KSL INVESTIGATES

KSL Investigates: Thousands of candidate signatures tossed

Apr 10, 2020, 10:57 PM | Updated: Feb 7, 2023, 3:26 pm

SALT LAKE CITY — Many Utah candidates are seeking to be on the primary ballot in June by gathering signatures, rather than hoping for their party’s endorsement at conventions later this month.

But the KSL Investigators uncovered thousands of those signatures have been tossed out, deemed invalid by the Utah Elections Office.

‘I’m Willing To Go Out And Get Him On The Ballot’

When Kim Pickett of Sanpete County heard Jon Huntsman, Jr. was running for governor, he got to work gathering signatures to help Huntsman qualify for the June primary Republican ballot.

“I really think he’s the most qualified candidate we have,” he said.

Pickett gathered 40 signatures from friends and family and turned them into the Utah Elections office for the Huntsman campaign. Several came back as invalid. One was his son, and it was deemed his signature didn’t match what was on file.

“They also said that my daughter wasn’t a registered voter,” said Pickett.

But Pickett was adamant both signatures were valid and signed by his children, and both are registered voters. Then Pickett started hearing from other Huntsman supporters that they were also experiencing invalid signatures. Pickett asked KSL Investigators to check it out.

Tens of Thousands Of Invalid Signatures

We reached out to the Huntsman campaign through campaign manager Lisa Roskelley to confirm what Pickett was experiencing.

“Just under 18,000 have been invalidated,” said Roskelley. “It’s frustrating.”

Roskelley said 45,000 signatures were turned into the elections office, but so many were declared invalid, the state told her they needed even more to reach the required 28,000 needed for the ballot.

Other gubernatorial campaigns experienced similar issues. Justin Lee, director of Utah Elections, said of the three gubernatorial candidates who have submitted signatures, 77,622 of those signatures were ruled valid. But an additional 38,878 were deemed no good.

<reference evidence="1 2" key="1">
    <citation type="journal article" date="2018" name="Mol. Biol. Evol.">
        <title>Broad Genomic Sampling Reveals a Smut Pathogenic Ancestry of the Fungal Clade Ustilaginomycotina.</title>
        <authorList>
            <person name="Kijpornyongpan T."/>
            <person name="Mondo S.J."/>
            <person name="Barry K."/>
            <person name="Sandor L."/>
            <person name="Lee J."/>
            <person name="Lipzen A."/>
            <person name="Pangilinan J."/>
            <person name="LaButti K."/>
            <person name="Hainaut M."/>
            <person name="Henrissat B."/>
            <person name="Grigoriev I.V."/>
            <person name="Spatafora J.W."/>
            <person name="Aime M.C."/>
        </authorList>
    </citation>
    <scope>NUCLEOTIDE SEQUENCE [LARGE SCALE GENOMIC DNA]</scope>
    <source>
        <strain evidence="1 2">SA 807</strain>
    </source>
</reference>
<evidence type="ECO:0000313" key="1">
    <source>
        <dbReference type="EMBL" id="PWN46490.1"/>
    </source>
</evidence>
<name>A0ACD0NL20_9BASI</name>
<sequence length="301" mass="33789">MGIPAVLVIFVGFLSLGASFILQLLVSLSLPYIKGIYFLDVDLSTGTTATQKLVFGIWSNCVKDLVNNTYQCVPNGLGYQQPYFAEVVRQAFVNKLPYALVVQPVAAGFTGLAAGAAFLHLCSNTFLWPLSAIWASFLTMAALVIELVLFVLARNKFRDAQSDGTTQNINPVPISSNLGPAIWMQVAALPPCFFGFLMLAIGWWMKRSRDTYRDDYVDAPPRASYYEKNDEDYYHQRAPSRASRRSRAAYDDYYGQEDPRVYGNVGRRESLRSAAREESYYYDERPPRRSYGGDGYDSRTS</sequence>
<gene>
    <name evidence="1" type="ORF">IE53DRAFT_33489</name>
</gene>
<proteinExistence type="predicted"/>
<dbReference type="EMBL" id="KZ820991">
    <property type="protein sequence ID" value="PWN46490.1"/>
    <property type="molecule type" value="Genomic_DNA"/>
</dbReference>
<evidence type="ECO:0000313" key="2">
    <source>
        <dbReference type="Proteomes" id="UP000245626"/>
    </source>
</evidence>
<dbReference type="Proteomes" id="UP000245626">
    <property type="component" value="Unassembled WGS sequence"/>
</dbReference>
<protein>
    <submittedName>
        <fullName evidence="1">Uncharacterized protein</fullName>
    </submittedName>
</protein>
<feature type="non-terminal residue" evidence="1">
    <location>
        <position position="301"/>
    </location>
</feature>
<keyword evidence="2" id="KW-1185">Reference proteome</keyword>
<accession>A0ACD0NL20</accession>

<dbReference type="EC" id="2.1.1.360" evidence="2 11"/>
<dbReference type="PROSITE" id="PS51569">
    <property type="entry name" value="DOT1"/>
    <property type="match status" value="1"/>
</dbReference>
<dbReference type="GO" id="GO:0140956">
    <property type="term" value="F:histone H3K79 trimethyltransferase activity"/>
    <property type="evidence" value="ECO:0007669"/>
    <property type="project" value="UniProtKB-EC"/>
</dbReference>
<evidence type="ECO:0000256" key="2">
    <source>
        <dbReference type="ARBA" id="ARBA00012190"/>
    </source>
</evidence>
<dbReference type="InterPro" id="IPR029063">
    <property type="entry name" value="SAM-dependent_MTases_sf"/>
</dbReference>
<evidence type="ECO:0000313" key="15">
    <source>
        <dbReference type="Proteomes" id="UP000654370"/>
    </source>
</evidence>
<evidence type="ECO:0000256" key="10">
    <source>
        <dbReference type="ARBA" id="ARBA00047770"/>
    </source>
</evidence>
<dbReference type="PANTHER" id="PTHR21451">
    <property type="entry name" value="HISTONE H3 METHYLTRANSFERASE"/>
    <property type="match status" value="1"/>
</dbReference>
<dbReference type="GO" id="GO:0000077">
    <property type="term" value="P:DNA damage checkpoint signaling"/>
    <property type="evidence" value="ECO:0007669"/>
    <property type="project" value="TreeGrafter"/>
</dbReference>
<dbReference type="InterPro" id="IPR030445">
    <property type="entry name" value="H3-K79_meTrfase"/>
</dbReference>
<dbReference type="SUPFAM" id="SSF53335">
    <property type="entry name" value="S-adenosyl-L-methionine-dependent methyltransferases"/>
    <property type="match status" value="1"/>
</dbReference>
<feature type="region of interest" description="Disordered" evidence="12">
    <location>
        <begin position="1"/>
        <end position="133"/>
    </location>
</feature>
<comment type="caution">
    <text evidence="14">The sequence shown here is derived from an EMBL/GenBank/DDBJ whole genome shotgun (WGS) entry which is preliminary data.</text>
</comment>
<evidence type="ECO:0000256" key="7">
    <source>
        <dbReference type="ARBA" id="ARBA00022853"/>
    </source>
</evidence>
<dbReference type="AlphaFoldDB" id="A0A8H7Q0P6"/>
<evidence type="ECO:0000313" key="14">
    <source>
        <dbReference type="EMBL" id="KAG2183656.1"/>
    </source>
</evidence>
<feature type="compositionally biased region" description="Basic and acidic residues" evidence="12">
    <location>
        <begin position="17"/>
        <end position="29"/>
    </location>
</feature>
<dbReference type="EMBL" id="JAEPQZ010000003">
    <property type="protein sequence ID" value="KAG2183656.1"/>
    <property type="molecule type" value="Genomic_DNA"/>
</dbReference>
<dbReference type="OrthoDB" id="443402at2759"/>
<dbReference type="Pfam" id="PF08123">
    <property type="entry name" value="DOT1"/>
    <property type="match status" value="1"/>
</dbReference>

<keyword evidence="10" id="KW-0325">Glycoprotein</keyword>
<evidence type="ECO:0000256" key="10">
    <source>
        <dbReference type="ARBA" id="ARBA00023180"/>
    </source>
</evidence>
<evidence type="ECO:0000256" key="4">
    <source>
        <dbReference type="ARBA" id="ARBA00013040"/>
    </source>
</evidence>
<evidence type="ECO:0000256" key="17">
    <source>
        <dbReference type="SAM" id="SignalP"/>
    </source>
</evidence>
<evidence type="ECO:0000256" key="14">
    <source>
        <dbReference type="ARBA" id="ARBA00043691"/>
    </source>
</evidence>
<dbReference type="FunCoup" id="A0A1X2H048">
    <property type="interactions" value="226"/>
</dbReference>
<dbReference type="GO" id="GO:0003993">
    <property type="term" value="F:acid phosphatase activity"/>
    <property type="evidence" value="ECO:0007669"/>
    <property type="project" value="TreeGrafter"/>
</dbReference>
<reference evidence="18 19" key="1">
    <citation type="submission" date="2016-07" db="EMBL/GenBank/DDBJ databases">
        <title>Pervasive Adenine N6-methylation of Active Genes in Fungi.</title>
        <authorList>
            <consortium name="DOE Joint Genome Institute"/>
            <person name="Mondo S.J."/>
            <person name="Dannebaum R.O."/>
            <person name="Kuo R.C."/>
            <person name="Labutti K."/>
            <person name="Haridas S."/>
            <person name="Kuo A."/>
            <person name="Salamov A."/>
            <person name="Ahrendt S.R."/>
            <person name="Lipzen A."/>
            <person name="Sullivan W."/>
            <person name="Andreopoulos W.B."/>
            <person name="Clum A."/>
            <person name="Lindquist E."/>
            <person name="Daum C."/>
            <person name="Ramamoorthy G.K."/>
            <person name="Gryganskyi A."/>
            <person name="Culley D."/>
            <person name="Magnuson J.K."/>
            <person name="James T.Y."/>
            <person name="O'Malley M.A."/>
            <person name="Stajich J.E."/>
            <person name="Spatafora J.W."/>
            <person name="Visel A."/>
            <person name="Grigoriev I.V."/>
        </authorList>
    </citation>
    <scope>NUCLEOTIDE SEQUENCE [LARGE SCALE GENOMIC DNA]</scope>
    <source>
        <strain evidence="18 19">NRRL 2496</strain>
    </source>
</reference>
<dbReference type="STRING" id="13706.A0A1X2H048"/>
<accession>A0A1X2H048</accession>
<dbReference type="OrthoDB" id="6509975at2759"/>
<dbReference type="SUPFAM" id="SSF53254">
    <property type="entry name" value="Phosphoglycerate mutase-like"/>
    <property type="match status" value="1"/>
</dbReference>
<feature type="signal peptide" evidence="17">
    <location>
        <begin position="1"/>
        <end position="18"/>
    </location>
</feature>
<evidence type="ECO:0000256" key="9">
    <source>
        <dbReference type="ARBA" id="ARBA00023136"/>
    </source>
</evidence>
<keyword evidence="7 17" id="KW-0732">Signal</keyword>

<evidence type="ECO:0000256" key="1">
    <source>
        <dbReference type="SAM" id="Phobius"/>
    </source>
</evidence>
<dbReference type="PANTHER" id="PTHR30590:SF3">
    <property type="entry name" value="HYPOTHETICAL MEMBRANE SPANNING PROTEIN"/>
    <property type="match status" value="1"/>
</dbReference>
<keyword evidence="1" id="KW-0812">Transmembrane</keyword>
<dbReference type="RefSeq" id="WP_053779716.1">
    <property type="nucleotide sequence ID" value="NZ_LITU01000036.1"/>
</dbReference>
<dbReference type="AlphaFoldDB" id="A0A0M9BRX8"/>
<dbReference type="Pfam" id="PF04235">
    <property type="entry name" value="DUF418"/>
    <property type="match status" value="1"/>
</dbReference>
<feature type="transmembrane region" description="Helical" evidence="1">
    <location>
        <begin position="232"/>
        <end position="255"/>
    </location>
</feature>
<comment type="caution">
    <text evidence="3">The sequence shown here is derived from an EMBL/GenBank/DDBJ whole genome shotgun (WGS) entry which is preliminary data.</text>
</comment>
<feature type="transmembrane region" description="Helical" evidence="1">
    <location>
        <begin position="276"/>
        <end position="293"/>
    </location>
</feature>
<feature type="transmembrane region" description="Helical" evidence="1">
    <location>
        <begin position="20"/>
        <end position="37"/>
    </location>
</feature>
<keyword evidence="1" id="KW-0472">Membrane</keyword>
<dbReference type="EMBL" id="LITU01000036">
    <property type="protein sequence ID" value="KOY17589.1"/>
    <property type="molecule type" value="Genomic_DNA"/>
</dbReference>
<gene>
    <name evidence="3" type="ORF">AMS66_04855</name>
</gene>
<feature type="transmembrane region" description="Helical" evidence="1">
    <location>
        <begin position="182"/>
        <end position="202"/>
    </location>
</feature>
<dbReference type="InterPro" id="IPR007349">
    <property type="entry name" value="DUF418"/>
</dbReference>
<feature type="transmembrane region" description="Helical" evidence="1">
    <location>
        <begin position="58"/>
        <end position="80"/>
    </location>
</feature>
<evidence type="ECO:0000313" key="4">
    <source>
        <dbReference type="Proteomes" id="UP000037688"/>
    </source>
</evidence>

Lieutenant Governor Spencer Cox’s campaign told us they submitted “38,862 signatures of which 10,836 or 28% were deemed invalid.”

Thomas Wright’s campaign said 5,555 of the signatures they gathered were tossed. Nearly half (2,041) were invalidated because the “signer is not affiliated with the Republican party.”

Not being affiliated with the Republican party was the main reason the Huntsman campaign also lost out on about 8,000 signatures. But there were other problems the campaign saw.

“I have one person who [registered to vote] in February. And then when she got her voter ID card back finally, just last week, it shows that February 24 was the date that registration was effective,” said Roskelley. “It wasn’t processed until March 30. And so, her signature was evaluated by the elections office in the middle of that, and so she was marked as an invalid signature because she wasn’t a registered Republican at the time.”

According to the Utah Elections Office, of the three candidates who’ve turned in signatures for the governor’s race, nearly 39,000 signatures have been invalid.

Why Are These Signatures Invalid?

Part of the problem with invalid signatures lies with Super Tuesday.

“The presidential primary kind of added a whole overlay of dates and deadlines that we normally wouldn’t be dealing with a petition,” said Lee.